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I've noticed that recent podcasts (e.g., "Managing Massive Workload Increase") as well has others (e.g., "Assumptive Goal Setting") are paying more attention to attitude, outlook, etc. (or it at least it seems that way to me).

I love it!  I transitioned from the independent practice of clinical psychology to corporate American 8 years ago and currently deliver coach training to our leadership.  I've been including sections on "attitude and leadership" (think the line from Remember the Titans, "Attitude reflects leadership, captain!") and including how managers/leaders can use powerful coaching questions to help directs recognize (and change) attitudes that derail.  Anecdotal data from course participants suggest they are using coaching successfully in this arena, and they're doing so without coming across like junior psychologists/therapists.

Granted, I'm fortunate that I had 26 years of experience helping people see the role of beliefs, philosophies, notions, self-talk, attitude, etc. and feelings, actions, and behavior, and in my work with our leaders/managers I do my best to remove any hints of "psychobabble."  But, I'm curious, are others addressing attitude directly?  If so, how?  What best practices have you found to coach around attitude (if you are)?

BTW, new to Premium content and LOVE it!  Also, I have two handouts I use in some of my coaching workshops/courses, and wondering if it's OK to attach these.  My first post so just curious.
 

Ed

 

 

mercuryblue's picture

I listened to the last two "managing massive workload increase" casts last night.

Wow oh wow.

Listening to these was like a huge, huge AH-HAH!!! moment. One of those rare moments where things just drop into place. So you'll have to excuse some self-indulgent rambling...

For me, it wasn't one of those "this is what I need to change" moments, but rather a very exciting "Oh, THAT'S what I've been doing right, and I didn't even know it, that's what it was all this time!" moment. That's why the senior execs in the company where I did the graduate program singled me out and I got promoted while my fellow grads didn't. That's what my current boss likes about working with me. I love, just absolutely thrive on, doing the impossible, and the bigger the challenge the more energised. And I've never whinged about resources or thought a job was beneath me (I remember fellow grads complaining about their Bachelor of Photocopying degrees - I used to think "Well the photocopying doesn't care who does it").  Sometimes I've actually wondered if I am a bit stupid, or if there is something that I am missing, as time and time again over the years, going WAAAY back, I have very happily taken on tasks that have had others running a mile in the opposite direction - I'm really energised by the challenge. These projects - some small, some extremely big (on a national-headlines kind of level) - have always succeeded. Funny that. The first time this happened in a big-scale way was back in 1993, when the people who had refused to help me or even SPEAK to me about a particular project that they thought was doomed (and I suspect thought I was rather naive!) suddenly crawled out of the woodwork months later looking to share the glory (which I could only view with a wry grin!).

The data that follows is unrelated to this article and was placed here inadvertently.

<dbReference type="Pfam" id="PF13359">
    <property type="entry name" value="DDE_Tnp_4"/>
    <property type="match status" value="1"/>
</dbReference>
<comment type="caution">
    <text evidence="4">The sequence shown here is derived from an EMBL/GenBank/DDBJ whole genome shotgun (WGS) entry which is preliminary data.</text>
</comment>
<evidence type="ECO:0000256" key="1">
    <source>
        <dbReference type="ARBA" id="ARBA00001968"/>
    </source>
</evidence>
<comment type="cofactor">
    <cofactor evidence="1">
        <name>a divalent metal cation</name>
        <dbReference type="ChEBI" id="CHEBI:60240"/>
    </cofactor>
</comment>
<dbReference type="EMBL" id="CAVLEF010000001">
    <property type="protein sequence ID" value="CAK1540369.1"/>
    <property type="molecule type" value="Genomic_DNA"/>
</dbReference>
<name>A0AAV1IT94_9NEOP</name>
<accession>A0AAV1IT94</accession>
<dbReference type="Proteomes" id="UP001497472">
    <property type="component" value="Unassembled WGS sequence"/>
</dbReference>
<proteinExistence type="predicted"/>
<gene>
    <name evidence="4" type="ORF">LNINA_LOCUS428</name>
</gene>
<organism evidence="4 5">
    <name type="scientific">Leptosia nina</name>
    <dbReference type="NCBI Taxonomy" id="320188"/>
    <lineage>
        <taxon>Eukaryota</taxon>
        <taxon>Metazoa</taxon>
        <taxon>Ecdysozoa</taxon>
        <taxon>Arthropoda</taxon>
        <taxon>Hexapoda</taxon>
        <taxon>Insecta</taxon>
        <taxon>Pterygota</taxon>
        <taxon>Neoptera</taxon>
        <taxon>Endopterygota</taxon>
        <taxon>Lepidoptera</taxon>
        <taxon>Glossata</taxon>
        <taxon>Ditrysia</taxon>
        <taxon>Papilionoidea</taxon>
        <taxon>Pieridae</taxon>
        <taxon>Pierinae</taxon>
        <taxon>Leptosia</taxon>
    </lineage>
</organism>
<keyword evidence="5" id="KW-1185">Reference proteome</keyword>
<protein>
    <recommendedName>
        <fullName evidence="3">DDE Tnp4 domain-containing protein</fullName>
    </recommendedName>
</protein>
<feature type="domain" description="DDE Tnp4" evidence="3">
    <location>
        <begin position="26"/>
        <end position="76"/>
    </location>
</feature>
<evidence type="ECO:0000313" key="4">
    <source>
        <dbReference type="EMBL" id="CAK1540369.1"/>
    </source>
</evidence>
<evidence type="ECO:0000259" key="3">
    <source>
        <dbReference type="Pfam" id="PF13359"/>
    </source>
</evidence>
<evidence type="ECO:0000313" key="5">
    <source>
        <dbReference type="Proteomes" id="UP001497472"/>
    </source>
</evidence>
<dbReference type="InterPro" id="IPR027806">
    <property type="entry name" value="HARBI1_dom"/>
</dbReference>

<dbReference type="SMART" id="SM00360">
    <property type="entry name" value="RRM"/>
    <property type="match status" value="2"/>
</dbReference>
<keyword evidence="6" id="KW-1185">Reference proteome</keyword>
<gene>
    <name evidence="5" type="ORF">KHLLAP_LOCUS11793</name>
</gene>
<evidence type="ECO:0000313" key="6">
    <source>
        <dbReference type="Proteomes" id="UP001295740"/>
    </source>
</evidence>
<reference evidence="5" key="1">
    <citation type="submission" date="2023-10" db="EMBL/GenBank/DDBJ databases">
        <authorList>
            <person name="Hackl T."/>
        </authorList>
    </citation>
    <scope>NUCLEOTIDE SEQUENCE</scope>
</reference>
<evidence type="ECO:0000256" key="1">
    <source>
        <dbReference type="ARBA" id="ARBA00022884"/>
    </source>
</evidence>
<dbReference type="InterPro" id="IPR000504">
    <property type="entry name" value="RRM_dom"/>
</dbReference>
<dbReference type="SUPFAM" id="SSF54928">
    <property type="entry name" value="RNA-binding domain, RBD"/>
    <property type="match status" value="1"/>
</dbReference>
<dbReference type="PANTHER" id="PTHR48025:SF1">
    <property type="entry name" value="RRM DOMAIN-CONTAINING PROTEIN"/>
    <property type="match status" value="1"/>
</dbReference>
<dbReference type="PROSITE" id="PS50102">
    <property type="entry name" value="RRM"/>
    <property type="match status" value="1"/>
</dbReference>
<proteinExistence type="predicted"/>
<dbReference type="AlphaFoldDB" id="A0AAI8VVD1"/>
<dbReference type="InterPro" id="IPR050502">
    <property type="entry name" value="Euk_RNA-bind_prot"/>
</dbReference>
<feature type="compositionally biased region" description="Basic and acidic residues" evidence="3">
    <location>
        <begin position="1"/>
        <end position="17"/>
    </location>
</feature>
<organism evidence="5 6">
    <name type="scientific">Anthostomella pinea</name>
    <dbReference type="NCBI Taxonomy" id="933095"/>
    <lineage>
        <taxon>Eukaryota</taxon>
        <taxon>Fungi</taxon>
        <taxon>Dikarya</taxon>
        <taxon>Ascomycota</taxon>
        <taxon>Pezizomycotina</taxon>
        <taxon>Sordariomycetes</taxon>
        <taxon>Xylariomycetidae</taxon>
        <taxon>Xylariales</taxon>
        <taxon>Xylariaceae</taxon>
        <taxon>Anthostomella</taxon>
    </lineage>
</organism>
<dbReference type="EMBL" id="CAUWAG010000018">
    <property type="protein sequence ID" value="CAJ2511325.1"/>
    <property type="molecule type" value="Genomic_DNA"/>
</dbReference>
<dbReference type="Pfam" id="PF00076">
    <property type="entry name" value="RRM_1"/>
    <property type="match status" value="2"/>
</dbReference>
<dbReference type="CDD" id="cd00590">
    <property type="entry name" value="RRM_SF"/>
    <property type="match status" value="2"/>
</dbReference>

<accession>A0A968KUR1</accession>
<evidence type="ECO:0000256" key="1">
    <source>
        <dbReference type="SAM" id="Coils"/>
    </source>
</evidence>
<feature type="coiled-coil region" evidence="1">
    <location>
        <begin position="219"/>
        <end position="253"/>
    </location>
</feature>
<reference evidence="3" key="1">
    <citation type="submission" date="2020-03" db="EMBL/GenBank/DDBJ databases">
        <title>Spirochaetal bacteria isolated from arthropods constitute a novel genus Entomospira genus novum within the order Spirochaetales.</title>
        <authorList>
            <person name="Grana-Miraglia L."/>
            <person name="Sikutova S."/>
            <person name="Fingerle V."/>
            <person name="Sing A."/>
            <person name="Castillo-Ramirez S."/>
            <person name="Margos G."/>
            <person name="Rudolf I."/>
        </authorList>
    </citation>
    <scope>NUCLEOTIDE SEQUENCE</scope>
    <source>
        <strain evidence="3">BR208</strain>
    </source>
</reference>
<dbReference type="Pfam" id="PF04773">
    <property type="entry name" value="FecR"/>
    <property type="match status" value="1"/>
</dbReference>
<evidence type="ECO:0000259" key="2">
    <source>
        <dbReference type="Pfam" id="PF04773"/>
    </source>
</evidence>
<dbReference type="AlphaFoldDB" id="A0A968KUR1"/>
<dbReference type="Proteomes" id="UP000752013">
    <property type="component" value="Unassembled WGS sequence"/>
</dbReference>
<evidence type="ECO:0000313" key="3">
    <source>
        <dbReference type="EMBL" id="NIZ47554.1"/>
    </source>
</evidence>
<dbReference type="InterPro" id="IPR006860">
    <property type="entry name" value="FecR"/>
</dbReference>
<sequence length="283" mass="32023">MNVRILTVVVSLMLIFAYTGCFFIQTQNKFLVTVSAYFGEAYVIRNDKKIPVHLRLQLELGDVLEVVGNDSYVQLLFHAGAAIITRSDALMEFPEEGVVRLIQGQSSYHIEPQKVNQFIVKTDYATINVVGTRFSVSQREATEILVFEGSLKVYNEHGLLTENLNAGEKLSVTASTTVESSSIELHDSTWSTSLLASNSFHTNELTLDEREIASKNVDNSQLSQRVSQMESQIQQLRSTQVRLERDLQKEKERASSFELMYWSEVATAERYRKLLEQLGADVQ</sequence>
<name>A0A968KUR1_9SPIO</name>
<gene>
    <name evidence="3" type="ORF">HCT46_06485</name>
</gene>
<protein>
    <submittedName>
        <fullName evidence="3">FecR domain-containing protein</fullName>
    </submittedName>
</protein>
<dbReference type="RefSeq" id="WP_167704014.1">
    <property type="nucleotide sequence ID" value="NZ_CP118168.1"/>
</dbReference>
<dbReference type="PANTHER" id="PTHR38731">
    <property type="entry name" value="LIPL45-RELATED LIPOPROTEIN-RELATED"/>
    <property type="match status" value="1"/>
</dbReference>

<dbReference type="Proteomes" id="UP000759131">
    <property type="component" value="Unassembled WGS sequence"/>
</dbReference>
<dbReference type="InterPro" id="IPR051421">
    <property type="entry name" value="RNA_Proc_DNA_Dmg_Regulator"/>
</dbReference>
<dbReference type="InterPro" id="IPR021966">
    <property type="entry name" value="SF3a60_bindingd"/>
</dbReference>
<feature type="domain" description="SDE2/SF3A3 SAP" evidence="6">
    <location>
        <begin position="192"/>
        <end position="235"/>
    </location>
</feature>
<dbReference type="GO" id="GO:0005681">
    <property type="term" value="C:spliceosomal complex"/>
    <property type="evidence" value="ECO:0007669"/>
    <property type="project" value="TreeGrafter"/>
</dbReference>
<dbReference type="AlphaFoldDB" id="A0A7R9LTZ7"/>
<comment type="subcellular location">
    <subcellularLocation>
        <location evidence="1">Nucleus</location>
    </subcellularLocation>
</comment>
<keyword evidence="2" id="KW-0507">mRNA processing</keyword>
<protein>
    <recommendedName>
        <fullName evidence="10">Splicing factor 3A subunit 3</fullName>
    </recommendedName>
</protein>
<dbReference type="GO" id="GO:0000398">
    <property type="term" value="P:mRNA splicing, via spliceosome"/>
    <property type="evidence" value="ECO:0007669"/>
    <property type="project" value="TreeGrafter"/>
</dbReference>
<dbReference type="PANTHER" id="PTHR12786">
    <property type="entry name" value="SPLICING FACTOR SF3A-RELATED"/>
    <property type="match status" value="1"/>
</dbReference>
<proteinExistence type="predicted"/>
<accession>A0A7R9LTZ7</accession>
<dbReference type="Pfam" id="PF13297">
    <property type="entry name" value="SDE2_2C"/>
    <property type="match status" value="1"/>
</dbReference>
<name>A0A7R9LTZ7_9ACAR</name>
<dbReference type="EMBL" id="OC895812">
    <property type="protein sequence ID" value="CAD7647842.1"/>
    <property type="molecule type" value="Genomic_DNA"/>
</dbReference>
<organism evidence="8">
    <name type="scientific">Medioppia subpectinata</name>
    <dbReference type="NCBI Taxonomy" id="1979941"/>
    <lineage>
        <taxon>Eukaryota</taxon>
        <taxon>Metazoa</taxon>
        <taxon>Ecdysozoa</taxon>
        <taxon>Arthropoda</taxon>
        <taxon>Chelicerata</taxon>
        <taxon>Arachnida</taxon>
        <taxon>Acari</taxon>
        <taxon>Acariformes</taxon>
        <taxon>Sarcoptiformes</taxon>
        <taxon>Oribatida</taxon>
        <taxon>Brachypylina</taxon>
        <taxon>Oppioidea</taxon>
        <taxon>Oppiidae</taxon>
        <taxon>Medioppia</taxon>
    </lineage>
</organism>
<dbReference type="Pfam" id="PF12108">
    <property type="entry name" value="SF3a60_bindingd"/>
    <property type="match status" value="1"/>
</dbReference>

So I loved this cast, because it reminded me of a string of successes and the sense of energy that came with working towards those "they all said it couldn't be done" goals.

There is one comment I would add on the question of choosing what you are willing to get in trouble for not doing. I have had this situation - but as well as deciding to let something drop, I have told my boss in our 1-on-1 on what basis I was prioritising the work, and that based on that I was focusing on certain things and would not be doing others.  He supported me 1000%. Covering it off does two things - firstly, it preemptively saves everyone from the pain of (possibly) someone complaining to him that I haven't done XYZ (why "get in trouble" if I don't have to?), and secondly, it demonstrates to him that I am aligning my role and priorities to the business priorities.